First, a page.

And so I set off.

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The route is pretty similar to the route from last week’s run to Monolithos, except that I don’t turn down to the beach but instead continue around the airport.

What I had not realized was the elevation profile of this run.

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Notice that long painful climb. Notice that drop in pace. While I was running, I felt like I was stuck in some kind of relentless endless climb. I thought I was insane.

I was.

Not for thinking that this was a long relentless climb, but because I was insane enough to do it.

My cousin who is studying Sports Science, when she heard what I did – derisively told me – you shouldn’t combine mileage and climbing… Yeah. Useful feedback, not so much half way through a run.

Because I anticipated an epic disaster, I brought two water bottles and picked my route such that there were plenty of places I could refill if I had cash.

The first refill occurred at a bakery at the turn from the airport to Kamari

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I run into the bakery wearing sunglasses, running shoes and go straight to the water cooler and buy myself a powerade wearing my vineman half-ironman t-shirt.

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The Albanian (?) woman behind the counter was a little bit taken a-back. This was not her usual customer. This store is somewhat out-of-the way and you need to drive to the store. Not exactly the kind of place that gets foot traffic. And definitely not the kind of place that gets runner traffic.

She looked at me and asked politely: Do I speak Greek? I think this was her way of asking: Are you some kind of insane Xenos? I turned to her, spoke in Greece and then quickly paid for my powerade. She smiled, and wished me luck.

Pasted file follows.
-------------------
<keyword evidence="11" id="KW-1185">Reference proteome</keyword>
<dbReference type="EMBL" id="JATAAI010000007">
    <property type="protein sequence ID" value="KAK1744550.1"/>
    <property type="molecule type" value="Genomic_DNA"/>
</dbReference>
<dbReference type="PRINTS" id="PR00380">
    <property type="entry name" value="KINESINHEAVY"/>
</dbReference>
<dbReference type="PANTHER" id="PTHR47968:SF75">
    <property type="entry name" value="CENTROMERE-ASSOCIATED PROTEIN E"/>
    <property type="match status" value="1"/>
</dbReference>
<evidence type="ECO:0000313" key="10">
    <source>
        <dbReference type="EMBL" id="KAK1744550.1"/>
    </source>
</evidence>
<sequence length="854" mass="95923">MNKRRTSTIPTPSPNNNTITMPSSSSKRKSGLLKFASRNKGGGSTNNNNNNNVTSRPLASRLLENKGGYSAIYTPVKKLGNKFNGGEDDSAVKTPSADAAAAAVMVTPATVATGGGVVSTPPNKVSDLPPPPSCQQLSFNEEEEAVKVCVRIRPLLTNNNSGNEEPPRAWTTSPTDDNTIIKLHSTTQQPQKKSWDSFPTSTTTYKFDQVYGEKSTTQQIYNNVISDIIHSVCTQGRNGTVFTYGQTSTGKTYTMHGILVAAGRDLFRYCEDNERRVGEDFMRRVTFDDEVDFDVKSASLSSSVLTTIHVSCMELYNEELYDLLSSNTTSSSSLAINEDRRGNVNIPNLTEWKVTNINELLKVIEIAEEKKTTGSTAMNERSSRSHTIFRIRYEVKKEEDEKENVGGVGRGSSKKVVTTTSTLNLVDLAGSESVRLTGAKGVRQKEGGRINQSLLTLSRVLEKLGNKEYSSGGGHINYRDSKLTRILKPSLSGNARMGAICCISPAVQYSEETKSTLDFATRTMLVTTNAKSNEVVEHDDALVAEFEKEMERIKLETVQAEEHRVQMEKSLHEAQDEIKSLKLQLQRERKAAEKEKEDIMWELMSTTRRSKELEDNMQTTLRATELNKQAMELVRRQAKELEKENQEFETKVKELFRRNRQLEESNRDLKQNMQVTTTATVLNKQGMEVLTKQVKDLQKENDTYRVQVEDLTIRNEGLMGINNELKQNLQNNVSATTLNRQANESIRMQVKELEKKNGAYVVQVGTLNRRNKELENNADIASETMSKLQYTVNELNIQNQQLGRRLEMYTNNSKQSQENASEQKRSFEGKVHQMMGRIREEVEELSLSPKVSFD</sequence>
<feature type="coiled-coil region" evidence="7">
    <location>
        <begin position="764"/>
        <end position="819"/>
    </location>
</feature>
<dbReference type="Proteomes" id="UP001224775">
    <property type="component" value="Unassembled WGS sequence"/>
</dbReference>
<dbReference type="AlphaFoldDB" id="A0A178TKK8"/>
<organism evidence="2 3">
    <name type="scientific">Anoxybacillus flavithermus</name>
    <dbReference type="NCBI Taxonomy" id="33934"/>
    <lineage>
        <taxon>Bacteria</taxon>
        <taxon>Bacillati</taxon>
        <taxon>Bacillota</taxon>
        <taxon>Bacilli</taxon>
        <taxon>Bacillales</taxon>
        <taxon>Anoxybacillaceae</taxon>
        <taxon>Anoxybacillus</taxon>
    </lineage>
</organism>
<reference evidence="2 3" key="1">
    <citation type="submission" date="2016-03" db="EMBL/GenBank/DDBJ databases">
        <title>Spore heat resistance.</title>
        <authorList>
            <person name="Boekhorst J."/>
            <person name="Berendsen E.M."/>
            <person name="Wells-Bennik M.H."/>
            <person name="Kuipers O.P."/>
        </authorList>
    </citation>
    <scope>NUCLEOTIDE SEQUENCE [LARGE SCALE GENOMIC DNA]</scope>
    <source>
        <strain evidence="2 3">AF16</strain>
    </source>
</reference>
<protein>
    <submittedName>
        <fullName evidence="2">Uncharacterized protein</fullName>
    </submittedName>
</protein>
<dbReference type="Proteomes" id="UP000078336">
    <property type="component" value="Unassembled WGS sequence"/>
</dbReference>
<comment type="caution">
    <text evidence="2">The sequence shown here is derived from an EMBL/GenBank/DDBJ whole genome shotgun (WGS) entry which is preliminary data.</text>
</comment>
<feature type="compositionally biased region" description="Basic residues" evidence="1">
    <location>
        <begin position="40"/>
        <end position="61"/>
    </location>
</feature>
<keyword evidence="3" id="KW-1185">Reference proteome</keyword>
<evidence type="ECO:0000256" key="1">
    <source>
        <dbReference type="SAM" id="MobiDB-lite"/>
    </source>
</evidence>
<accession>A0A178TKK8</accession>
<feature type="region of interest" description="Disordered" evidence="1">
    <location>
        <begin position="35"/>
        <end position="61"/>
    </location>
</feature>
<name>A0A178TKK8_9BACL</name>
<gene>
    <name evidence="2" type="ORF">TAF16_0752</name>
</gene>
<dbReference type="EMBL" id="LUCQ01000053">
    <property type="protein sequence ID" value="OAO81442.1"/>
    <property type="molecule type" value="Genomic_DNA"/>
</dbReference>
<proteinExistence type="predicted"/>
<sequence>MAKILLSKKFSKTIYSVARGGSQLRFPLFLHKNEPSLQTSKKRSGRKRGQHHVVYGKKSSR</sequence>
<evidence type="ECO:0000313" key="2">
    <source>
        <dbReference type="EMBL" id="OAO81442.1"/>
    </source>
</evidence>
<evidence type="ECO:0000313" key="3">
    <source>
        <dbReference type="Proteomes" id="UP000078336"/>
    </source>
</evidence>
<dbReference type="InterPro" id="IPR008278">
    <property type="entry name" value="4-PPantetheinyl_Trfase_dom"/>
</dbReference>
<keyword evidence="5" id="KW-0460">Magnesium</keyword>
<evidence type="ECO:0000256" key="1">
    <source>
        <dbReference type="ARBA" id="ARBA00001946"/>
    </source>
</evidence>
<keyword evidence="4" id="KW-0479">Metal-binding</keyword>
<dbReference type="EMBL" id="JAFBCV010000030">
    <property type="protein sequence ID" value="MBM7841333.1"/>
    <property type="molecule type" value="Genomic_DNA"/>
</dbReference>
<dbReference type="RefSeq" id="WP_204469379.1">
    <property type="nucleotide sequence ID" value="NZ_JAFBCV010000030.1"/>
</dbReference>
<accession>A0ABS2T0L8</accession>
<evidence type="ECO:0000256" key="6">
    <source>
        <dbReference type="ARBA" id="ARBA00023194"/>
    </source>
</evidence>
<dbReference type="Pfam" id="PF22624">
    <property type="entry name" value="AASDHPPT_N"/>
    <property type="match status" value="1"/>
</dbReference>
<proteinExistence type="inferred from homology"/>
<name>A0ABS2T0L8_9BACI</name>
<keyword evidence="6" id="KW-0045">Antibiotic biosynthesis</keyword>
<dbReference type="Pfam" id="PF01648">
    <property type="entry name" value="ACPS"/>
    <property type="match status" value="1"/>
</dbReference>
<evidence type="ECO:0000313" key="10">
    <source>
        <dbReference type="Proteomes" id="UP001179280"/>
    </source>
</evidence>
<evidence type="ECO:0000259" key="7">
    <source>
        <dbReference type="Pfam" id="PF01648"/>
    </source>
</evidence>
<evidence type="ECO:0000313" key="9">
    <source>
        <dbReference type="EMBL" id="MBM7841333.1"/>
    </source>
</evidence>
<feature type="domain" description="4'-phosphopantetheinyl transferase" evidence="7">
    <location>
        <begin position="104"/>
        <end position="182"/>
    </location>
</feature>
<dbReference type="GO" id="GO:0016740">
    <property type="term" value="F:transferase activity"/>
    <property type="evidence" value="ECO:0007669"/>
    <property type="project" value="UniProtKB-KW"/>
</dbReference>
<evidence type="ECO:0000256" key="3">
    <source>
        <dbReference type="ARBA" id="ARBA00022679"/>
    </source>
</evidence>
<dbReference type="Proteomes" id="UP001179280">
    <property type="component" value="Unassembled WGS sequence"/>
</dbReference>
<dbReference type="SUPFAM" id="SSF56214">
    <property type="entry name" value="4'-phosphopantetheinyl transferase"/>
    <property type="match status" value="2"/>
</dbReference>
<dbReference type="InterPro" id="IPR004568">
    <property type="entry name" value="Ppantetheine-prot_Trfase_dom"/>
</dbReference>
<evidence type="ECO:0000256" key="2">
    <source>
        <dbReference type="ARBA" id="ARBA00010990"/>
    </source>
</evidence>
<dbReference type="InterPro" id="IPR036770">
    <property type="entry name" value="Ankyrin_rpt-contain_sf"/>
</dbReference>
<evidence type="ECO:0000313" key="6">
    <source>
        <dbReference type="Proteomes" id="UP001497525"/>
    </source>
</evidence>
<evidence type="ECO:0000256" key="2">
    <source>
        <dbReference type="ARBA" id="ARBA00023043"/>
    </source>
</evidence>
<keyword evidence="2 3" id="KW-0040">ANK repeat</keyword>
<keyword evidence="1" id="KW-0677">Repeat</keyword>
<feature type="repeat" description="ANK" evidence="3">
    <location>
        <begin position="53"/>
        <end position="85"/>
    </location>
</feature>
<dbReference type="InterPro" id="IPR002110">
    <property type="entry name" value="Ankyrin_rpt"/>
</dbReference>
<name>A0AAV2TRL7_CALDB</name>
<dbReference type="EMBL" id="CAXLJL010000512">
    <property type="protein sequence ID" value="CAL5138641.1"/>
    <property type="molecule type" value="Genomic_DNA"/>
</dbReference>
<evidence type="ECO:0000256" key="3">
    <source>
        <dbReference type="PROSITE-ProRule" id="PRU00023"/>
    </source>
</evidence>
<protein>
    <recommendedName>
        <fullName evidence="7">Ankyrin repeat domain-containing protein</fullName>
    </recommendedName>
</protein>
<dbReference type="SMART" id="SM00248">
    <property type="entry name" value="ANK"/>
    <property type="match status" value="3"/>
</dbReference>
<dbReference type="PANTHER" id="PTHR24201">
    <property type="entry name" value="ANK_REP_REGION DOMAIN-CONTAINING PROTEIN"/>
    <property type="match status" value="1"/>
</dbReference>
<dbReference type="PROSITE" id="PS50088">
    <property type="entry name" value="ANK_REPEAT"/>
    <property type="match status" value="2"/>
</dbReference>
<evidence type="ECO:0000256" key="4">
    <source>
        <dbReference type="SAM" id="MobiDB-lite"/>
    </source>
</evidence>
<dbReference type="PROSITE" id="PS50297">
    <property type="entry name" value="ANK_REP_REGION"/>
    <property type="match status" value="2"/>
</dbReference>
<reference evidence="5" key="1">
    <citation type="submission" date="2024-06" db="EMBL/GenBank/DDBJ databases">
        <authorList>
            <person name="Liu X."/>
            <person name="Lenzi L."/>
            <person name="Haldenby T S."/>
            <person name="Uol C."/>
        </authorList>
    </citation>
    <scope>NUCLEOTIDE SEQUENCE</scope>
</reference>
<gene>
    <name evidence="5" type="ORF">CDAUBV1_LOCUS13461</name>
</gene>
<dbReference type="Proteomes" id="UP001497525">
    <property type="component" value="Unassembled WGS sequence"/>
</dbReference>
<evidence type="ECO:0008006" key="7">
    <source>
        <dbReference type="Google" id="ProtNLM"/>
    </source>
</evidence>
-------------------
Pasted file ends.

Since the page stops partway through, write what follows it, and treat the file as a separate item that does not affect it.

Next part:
I don’t think I convinced her I wasn’t some kind of insane Xenos. Maybe she decided I was the worst kind of Xenos – an Ellino-Amerikanos!

My next pit stop was a fortuitous coincidence. An old friend of the family has a flower shop. She was across the street at a house pictured below…

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She was sitting with some friends eating a snack. She called for me to come by, and I ran up to say hi. There she offered me a variety of snacks to – which before I could say no to – a gentleman told her to be quiet because well she was a woman and didn’t know what athletes required. He then proceeded to give me a tomato drenched in olive oil and garlic.

And before I could say no, this thing was in my mouth. And then I started running fast in the opposite direction.

And the treat was super tasty. But unfortunately tomato is acidic and garlic makes me fart. For the next little while I was farting and experience burning sensations down my throat… This made the run more … interesting I suppose.

As I headed back down into Kamari, I was running short of liquid having drank the two water bottles I started with and the powerade I purchased. Desperate for one more powerade I turned into a Gyros joint – Minas Peinas ..

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This is the kind of dive I love to eat at. This place has got good food, that has more fat and grease than is healthy even in our newly found fat is good universe.